of their fruiting bodies. The asexual spores may be large (macroconidia,
chlamydospores) or small (microconidia, blastospores, arthroconidia).
There are four types
of mycotic diseases:
- an allergic reaction to molds and spores.
2. Mycotoxicoses -
poisoning of man and animals by feeds and food products contaminated by
fungi which produce toxins from the grain substrate.
3. Mycetismus- the
ingestion of toxin (mushroom poisoning).
We shall be
concerned only with the last type; pathogenic fungi which cause
infections. Most common pathogenic fungi do not produce toxins but they
do show physiologic modifications during a parasitic infection (e.g.,
increased metabolic rate, modified metabolic pathways and modified cell
wall structure). The mechanisms which cause these modifications as well
as their significance as a pathogenic mechanism are just being
described. Most pathogenic fungi are also thermotolerant, and can resist
the effects of the active oxygen radicals released during the
respiratory burst of phagocytes. Thus, fungi are able to withstand many
host defenses. Fungi are ubiquitous in nature and most people are
exposed to them. The establishment of a mycotic infection usually
depends on the size of the inoculum and on the resistance of the host.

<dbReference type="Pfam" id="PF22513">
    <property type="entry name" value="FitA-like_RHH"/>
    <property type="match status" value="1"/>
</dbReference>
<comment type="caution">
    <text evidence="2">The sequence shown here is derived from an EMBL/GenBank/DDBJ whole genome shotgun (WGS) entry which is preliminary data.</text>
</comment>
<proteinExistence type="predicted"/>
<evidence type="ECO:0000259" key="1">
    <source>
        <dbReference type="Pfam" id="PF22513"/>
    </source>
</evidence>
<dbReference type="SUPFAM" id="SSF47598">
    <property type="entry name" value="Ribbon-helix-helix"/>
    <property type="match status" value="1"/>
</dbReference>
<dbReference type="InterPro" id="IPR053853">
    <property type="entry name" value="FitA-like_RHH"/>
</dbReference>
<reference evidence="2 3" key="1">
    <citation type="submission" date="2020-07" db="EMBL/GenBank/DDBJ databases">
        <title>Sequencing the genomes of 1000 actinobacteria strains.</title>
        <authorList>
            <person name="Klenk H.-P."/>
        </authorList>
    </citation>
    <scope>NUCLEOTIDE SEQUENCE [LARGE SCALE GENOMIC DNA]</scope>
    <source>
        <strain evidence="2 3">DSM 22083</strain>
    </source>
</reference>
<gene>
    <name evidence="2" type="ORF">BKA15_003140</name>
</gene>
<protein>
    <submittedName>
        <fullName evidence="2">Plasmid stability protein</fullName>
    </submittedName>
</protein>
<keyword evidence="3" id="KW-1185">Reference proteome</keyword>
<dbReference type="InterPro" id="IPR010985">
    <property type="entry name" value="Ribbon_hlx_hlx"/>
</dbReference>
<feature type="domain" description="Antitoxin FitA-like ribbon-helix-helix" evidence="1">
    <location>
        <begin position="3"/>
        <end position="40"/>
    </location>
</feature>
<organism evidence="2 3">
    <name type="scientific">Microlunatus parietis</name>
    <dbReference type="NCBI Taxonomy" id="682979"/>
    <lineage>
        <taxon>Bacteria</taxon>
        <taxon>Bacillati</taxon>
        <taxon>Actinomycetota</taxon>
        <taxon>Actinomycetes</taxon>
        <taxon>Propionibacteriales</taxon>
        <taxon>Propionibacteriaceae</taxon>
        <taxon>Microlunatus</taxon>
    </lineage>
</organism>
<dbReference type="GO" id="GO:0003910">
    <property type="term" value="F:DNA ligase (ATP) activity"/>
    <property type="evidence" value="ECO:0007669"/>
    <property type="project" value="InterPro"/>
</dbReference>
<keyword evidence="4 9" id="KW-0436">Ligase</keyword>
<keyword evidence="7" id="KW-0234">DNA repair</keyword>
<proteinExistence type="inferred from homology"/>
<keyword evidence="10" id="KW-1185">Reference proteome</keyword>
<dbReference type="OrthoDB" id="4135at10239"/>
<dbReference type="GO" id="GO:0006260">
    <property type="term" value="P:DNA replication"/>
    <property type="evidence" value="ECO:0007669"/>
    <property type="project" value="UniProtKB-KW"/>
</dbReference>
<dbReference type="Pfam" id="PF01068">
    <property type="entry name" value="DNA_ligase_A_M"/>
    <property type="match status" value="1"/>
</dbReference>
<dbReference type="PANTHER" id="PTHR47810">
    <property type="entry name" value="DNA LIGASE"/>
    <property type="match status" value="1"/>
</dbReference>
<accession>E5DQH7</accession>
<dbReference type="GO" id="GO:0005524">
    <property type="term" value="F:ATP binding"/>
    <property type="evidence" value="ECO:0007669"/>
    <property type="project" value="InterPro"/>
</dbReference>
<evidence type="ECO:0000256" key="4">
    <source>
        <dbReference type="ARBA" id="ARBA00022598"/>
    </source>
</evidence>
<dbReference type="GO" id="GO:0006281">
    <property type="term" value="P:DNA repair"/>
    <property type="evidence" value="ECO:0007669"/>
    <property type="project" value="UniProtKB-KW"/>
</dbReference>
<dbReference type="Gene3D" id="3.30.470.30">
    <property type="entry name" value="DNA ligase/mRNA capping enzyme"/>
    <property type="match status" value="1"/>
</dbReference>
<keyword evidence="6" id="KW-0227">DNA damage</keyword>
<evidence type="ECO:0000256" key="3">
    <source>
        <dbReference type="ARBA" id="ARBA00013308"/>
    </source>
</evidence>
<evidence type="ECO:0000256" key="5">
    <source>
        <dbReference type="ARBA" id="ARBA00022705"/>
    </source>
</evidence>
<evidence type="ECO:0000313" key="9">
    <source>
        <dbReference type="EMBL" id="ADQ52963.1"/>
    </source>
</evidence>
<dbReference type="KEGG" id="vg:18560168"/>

The severity of the infection seems to depend mostly on the immunologic
status of the host. Thus, the demonstration of fungi, for example, in
blood drawn from an intravenous catheter can correspond to colonization
of the catheter, to transient fungemia (i.e., dissemination of fungi
through the blood stream), or to a true infection. The physician must
decide which is the clinical status of the patient based on clinical
parameters, general status of the patient, laboratory results, etc. The
decision is not trivial, since treatment of systemic fungal infections
requires the aggressive use of drugs with considerable toxicity. Most
mycotic agents are soil saprophytes and mycotic diseases are generally
not communicable from person-to-person (occasional exceptions: Candida
and some dermatophytes). Outbreaks of disease may occur, but these are
due to a common environmental exposure, not communicability. Most of the
fungi which cause systemic infections have a peculiar, characteristic
ecologic niche in nature. This habitat is specific for several fungi
which will be discussed later. In this environment, the normally
saprophytic organisms proliferate and develop. This habitat is also the
source of fungal elements and/or spores, where man and animals,
incidental hosts, are exposed to the infectious particles. It is
important to be aware of these associations to diagnose mycotic
diseases. The physician must be able to elicit a complete history from
the patient including occupation, avocation and travel history. This
information is frequently required to raise, or confirm, your
differential diagnosis. The incidence of mycotic infections is currently
increasing dramatically, due to an increased population of susceptibles.
Examples are patients with AIDS, patients on immunosuppressive therapy,